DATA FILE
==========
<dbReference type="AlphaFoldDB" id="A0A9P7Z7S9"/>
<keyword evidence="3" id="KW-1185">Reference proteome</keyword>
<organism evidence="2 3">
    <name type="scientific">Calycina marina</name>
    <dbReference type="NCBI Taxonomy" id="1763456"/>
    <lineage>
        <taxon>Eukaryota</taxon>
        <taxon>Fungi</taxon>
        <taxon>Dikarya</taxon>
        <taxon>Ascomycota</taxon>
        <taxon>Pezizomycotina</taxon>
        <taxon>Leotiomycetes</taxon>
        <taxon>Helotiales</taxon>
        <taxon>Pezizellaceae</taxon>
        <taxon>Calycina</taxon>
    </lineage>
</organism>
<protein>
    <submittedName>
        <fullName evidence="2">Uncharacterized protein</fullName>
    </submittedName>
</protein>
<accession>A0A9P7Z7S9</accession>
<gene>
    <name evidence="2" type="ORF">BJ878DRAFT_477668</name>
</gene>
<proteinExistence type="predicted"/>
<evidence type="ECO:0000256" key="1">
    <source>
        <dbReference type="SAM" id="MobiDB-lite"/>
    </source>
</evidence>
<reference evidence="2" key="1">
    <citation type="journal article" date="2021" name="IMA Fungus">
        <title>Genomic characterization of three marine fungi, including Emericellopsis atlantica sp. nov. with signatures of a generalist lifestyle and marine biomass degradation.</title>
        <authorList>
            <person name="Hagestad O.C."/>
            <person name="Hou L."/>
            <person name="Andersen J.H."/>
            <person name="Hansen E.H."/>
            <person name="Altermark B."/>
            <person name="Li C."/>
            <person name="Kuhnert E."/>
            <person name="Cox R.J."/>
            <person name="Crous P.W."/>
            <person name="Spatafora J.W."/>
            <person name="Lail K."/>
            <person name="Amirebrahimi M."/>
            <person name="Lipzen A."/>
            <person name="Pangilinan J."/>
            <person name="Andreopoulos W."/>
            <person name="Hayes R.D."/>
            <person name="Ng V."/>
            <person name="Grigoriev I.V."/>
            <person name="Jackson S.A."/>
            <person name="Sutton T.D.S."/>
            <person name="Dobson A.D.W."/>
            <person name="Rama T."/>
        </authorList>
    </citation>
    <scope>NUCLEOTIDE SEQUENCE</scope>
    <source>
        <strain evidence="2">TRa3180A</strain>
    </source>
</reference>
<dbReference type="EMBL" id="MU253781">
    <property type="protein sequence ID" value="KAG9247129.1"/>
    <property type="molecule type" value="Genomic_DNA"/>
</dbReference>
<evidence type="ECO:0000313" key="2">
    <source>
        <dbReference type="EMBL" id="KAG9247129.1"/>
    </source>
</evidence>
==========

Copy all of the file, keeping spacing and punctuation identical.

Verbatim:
<dbReference type="AlphaFoldDB" id="A0A9P7Z7S9"/>
<keyword evidence="3" id="KW-1185">Reference proteome</keyword>
<organism evidence="2 3">
    <name type="scientific">Calycina marina</name>
    <dbReference type="NCBI Taxonomy" id="1763456"/>
    <lineage>
        <taxon>Eukaryota</taxon>
        <taxon>Fungi</taxon>
        <taxon>Dikarya</taxon>
        <taxon>Ascomycota</taxon>
        <taxon>Pezizomycotina</taxon>
        <taxon>Leotiomycetes</taxon>
        <taxon>Helotiales</taxon>
        <taxon>Pezizellaceae</taxon>
        <taxon>Calycina</taxon>
    </lineage>
</organism>
<protein>
    <submittedName>
        <fullName evidence="2">Uncharacterized protein</fullName>
    </submittedName>
</protein>
<accession>A0A9P7Z7S9</accession>
<gene>
    <name evidence="2" type="ORF">BJ878DRAFT_477668</name>
</gene>
<proteinExistence type="predicted"/>
<evidence type="ECO:0000256" key="1">
    <source>
        <dbReference type="SAM" id="MobiDB-lite"/>
    </source>
</evidence>
<reference evidence="2" key="1">
    <citation type="journal article" date="2021" name="IMA Fungus">
        <title>Genomic characterization of three marine fungi, including Emericellopsis atlantica sp. nov. with signatures of a generalist lifestyle and marine biomass degradation.</title>
        <authorList>
            <person name="Hagestad O.C."/>
            <person name="Hou L."/>
            <person name="Andersen J.H."/>
            <person name="Hansen E.H."/>
            <person name="Altermark B."/>
            <person name="Li C."/>
            <person name="Kuhnert E."/>
            <person name="Cox R.J."/>
            <person name="Crous P.W."/>
            <person name="Spatafora J.W."/>
            <person name="Lail K."/>
            <person name="Amirebrahimi M."/>
            <person name="Lipzen A."/>
            <person name="Pangilinan J."/>
            <person name="Andreopoulos W."/>
            <person name="Hayes R.D."/>
            <person name="Ng V."/>
            <person name="Grigoriev I.V."/>
            <person name="Jackson S.A."/>
            <person name="Sutton T.D.S."/>
            <person name="Dobson A.D.W."/>
            <person name="Rama T."/>
        </authorList>
    </citation>
    <scope>NUCLEOTIDE SEQUENCE</scope>
    <source>
        <strain evidence="2">TRa3180A</strain>
    </source>
</reference>
<dbReference type="EMBL" id="MU253781">
    <property type="protein sequence ID" value="KAG9247129.1"/>
    <property type="molecule type" value="Genomic_DNA"/>
</dbReference>
<evidence type="ECO:0000313" key="2">
    <source>
        <dbReference type="EMBL" id="KAG9247129.1"/>
    </source>
</evidence>